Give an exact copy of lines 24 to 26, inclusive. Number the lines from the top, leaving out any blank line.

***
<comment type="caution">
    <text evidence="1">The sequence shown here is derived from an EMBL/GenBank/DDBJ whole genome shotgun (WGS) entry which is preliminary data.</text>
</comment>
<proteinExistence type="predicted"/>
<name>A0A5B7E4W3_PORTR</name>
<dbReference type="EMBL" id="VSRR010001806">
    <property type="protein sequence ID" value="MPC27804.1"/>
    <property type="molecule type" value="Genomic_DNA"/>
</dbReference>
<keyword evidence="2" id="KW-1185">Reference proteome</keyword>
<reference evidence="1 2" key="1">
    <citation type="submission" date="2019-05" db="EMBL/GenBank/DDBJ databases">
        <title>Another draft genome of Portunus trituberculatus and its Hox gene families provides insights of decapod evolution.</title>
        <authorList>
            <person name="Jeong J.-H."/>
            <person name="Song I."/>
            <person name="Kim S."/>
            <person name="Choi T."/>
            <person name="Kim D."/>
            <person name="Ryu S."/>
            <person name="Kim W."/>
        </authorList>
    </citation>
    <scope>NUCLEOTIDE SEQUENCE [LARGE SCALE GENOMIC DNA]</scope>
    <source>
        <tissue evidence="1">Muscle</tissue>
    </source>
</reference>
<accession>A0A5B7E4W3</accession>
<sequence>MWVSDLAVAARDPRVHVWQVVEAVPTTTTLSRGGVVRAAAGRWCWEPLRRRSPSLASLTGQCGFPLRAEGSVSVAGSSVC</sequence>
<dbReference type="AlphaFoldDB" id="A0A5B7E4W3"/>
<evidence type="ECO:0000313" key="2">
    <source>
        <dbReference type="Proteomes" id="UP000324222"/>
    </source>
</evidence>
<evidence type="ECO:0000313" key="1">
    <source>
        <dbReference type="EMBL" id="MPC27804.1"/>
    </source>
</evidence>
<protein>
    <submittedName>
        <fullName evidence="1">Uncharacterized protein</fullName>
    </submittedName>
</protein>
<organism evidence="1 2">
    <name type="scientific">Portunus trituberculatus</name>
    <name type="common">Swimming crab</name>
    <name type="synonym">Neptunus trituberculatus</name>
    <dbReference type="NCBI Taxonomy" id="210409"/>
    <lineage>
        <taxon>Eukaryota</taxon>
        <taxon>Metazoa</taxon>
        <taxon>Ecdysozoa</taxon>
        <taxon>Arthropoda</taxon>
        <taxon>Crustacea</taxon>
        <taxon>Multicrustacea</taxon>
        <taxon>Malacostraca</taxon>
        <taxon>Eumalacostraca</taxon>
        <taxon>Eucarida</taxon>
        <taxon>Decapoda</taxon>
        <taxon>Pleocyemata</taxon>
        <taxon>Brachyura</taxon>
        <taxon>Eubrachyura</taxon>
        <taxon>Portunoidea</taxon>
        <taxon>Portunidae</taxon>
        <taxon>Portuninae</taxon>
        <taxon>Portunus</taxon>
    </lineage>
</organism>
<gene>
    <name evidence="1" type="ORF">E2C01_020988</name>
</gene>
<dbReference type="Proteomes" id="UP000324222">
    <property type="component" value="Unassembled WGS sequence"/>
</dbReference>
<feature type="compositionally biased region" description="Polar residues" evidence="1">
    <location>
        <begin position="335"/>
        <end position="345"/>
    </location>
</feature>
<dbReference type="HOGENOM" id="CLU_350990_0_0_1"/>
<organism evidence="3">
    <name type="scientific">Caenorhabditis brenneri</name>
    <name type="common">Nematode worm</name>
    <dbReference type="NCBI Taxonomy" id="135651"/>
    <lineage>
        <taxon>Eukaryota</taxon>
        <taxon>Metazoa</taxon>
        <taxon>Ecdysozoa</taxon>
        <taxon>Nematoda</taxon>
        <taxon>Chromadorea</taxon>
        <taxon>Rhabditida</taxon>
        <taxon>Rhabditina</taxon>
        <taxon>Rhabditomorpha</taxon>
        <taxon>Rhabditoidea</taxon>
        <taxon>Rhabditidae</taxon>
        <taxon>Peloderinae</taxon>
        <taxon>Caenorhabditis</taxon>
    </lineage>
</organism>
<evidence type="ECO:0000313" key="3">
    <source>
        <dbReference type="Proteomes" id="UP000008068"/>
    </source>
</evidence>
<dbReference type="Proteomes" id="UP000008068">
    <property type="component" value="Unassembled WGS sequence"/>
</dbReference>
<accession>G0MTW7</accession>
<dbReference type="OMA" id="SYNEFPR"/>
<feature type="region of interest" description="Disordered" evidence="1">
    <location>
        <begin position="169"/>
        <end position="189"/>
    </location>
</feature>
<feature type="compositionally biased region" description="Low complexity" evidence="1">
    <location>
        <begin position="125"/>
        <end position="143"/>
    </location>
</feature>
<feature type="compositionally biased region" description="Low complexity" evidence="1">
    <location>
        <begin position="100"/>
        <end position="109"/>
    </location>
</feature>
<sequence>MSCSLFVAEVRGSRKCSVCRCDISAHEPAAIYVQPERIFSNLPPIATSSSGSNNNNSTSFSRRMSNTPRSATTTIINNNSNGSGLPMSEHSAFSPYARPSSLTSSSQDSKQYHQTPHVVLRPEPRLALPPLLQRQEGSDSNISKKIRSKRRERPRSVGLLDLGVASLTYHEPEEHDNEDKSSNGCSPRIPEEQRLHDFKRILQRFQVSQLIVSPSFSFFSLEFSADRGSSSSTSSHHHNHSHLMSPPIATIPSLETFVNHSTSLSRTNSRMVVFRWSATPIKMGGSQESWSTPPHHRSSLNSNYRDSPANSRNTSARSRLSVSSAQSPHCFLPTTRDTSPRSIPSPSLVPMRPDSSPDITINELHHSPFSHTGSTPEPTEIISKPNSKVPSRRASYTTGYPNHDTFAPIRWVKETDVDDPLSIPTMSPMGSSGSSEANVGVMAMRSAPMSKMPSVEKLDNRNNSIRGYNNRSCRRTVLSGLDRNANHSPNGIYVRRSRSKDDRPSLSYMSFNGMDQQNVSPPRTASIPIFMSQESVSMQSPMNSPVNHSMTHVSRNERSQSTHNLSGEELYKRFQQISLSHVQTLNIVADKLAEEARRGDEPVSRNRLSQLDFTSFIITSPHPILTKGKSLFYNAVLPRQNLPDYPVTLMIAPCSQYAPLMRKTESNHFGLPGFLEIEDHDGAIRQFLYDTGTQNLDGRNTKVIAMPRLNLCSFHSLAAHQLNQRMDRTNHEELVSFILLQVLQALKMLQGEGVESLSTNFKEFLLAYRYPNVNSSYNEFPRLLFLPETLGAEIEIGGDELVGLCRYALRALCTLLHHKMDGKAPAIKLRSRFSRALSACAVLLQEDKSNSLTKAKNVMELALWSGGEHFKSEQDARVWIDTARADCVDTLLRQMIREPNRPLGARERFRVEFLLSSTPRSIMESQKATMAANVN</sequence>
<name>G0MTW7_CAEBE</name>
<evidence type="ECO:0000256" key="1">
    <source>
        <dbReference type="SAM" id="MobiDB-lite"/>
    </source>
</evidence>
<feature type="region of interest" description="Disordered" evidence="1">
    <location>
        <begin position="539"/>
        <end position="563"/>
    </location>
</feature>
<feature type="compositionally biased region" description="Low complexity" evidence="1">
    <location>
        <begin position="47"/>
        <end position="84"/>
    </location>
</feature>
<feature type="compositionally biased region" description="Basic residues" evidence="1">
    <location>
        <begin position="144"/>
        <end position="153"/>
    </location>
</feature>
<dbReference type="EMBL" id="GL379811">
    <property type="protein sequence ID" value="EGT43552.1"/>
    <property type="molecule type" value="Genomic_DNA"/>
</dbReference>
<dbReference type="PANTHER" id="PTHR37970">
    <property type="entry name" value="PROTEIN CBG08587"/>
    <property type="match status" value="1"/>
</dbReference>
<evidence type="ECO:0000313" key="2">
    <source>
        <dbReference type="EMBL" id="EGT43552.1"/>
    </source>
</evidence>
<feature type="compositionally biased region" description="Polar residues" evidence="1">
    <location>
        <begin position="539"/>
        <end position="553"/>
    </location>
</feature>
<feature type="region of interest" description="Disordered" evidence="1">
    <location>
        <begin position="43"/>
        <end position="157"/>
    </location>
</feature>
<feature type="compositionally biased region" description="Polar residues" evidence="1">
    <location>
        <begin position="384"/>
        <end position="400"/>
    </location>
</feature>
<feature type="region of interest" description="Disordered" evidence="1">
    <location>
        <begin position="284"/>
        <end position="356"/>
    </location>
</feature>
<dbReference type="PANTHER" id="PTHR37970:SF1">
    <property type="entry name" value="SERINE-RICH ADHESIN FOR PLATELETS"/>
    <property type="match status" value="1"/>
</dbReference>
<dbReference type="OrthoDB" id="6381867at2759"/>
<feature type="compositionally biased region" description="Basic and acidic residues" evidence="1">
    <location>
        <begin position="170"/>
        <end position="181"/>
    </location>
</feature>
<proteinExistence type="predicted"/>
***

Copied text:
    <scope>NUCLEOTIDE SEQUENCE [LARGE SCALE GENOMIC DNA]</scope>
    <source>
        <tissue evidence="1">Muscle</tissue>